Identifying issues and taking appropriate action at the first opportunity can make a significant difference to the success and longevity of your business. Our team of experts will work with you to understand and overcome those challenges, helping to restore stability, and improving operational and financial performance.
Companies go through a restructuring process when they are looking to make significant financial and/or operational changes to their business. Restructuring often occurs when a business is in financial distress as it can be an effective way in reducing costs by dealing with loss-making divisions/locations and reviewing overheads. A company does not need to be insolvent to go through a restructuring; indeed, it can be an effective way of building resilience into a business, especially if it has been affected by a one-off event. By restructuring your business, you can improve its performance and therefore its viability.
There are different ways to restructure a business and each one is dependent upon the company’s circumstances. Examples include selling off a division, restructuring the company to reduce overheads and closing loss-making divisions to make the business more viable. In order to guide you through the most appropriate routes for you and your business, our team would first take some time to understand your business and its processes, before making suggestions as to the best way forward.
A Restructuring Plan (“RP”) is a new tool which has become available following the implementation of the Corporate Insolvency and Governance Act 2020. It is based upon a Scheme of Arrangement (“Scheme”) however it is different to a Scheme in that a Scheme requires each class of creditors to approve the proposals whereas under an RP, the Court can sanction the scheme via a cross-class cramdown, which enables dissenting creditors to be bound by the RP. Further details can be found in our article here.
Cash is the lifeblood of any business – without it, a business can only survive for a limited amount of time. We are experienced in dealing with businesses that are experiencing cashflow difficulties. Sometimes it can be as result of a fall in turnover or it may be that the business has suffered a significant bad debt. Seeking advice from our team early is the best option as we can work with management to understand the cause of the problem and then suggest solutions to manage the position.
Creditor pressure manifests itself in different ways – a supplier may seek to collect their goods, a landlord may seek to exercise forfeiture or distraint, a creditor may threaten you with legal proceedings (either by way of a County Court Judgement or a statutory demand) or suppliers may threaten to put your account on stop. If you recognise any of these issues, you should seek advice from our team, who will be able to work with you to manage your creditors’ expectations whilst the issues within your business which are causing the creditor pressure can be reviewed and a strategy to deal with them is put in place.
We would recommend that you seek advice early in this situation as failure to do so could lead to potential personal liability for directors – have a look at our article on this subject for further information.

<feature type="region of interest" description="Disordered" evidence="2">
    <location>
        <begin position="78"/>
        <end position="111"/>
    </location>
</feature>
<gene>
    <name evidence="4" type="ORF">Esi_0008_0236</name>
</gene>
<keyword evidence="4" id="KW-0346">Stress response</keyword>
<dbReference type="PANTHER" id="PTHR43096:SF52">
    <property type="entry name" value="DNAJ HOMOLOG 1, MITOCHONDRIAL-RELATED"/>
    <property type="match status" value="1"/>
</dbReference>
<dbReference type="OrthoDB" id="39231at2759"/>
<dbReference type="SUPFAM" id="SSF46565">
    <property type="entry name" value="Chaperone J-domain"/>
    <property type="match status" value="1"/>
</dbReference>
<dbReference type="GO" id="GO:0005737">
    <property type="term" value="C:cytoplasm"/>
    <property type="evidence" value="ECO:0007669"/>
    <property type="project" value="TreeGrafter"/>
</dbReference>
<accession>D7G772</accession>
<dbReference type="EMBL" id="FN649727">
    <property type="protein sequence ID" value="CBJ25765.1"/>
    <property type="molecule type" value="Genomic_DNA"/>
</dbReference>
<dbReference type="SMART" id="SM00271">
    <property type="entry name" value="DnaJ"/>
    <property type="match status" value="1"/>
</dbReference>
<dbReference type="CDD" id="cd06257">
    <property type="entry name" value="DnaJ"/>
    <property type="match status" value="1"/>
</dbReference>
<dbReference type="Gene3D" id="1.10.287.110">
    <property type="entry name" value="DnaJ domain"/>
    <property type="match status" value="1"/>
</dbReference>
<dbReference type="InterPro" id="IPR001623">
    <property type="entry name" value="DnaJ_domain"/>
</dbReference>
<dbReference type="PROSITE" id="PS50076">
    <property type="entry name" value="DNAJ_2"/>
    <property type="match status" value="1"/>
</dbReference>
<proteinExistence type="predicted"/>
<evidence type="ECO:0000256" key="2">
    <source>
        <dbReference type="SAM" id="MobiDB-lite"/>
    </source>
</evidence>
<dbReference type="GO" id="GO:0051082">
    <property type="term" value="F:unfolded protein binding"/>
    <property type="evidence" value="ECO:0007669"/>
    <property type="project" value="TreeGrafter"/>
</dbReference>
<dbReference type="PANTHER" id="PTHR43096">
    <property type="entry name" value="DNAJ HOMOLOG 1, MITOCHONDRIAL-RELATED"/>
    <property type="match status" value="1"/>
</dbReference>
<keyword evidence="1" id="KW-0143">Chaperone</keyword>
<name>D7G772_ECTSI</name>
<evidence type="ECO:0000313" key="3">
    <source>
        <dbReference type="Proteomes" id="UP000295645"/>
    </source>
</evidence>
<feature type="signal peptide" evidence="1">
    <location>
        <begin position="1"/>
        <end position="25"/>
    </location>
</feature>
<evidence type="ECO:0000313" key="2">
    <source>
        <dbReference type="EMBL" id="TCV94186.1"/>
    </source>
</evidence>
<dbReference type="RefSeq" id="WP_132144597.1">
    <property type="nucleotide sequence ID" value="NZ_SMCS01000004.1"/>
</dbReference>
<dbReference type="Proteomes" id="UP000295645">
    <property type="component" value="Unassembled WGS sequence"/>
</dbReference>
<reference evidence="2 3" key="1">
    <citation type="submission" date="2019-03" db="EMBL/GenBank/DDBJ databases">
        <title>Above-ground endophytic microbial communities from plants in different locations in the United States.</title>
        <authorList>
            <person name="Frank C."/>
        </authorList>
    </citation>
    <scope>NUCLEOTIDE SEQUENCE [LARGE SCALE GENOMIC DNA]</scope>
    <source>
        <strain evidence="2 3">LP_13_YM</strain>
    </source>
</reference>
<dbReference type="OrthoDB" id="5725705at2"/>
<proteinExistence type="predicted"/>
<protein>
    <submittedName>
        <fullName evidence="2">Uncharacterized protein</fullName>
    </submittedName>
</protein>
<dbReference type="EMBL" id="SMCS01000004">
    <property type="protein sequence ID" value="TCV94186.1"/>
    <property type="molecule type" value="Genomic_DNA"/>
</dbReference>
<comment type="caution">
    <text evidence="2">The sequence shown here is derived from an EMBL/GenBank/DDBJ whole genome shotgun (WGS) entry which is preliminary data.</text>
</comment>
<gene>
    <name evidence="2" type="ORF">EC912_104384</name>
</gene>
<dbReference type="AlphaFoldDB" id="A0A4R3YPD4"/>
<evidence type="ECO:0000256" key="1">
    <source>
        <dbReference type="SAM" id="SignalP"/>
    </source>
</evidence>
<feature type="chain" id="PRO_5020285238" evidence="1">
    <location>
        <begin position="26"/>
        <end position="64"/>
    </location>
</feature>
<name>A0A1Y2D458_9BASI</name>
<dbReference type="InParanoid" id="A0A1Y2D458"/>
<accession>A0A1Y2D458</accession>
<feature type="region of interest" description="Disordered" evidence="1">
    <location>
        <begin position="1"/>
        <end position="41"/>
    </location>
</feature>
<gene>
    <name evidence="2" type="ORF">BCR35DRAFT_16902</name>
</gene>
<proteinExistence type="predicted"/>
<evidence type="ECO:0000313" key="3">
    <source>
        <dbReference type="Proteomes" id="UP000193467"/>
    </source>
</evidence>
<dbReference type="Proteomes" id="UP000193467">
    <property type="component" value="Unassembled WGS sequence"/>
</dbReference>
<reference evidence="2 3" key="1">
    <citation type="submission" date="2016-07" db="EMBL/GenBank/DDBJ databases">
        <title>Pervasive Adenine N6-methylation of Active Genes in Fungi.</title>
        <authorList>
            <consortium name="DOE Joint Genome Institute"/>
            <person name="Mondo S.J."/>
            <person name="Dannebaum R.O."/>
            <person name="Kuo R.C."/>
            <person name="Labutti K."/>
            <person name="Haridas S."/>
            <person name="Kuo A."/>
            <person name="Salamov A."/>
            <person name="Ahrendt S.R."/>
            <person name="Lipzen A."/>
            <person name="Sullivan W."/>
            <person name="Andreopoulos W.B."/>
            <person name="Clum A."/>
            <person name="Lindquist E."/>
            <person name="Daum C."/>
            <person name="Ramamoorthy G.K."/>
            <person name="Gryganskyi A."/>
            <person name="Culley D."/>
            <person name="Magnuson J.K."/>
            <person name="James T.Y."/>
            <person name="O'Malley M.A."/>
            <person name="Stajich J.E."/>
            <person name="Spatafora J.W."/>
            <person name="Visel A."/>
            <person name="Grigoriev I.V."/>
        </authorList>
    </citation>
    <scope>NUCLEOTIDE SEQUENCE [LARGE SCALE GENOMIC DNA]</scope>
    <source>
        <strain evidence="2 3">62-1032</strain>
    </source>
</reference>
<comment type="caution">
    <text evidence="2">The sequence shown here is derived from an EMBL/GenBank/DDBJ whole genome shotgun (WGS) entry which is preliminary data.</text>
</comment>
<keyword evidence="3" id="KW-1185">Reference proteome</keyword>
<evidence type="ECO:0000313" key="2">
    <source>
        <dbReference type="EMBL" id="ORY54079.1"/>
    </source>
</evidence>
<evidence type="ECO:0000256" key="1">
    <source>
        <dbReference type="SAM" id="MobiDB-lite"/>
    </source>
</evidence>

A Moratorium is another restructuring tool which was introduced by the Corporate Insolvency and Governance Act 2020. A moratorium is designed to provide breathing space for a company that is suffering short to medium term cash flow difficulties (usually down to a one-off event) but the underlying company is viable. Further details can be found in our article here. You should note that a Licensed Insolvency Practitioner is needed to act as a Monitor of the Moratorium process – our Restructuring and Insolvency team is therefore able to assist you, should this be an appropriate option for your business.
A personal guarantee is a type of security that many lenders request when you take out finance for your business. It is often found within the terms and conditions for unsecured loans, which, although there is no security provided by the company, allows loan providers to seek the outstanding monies from the provider of the personal guarantee (usually the director) should the company be no longer in a position to pay (e.g. should it enter an insolvency process). For further information, have a look at our article.
Sometimes you may need to change your finance provider – the existing relationship might have broken down or your funder may have taken the decision to exit from a particular sector. We have experience in dealing with these situations where we work with management and their lender (both together and independently) to agree an exit strategy and find an alternative funder for the business.
A Members’ Voluntary Liquidation (“MVL”) is a great way of extracting value from a company that has come to the end of its lifecycle. Whilst an MVL is also an excellent way of closing down a subsidiary that is no longer required, an MVL is also extremely helpful if you have traded the business in the past, as it deals with contingent liabilities. An MVL is a solvent liquidation and therefore needs a Licensed Insolvency Practitioner to be appointed as the Liquidator. Further details of the MVL advantages can be found here.
Catch up with the latest news and insights from our Restructuring and Insolvency team
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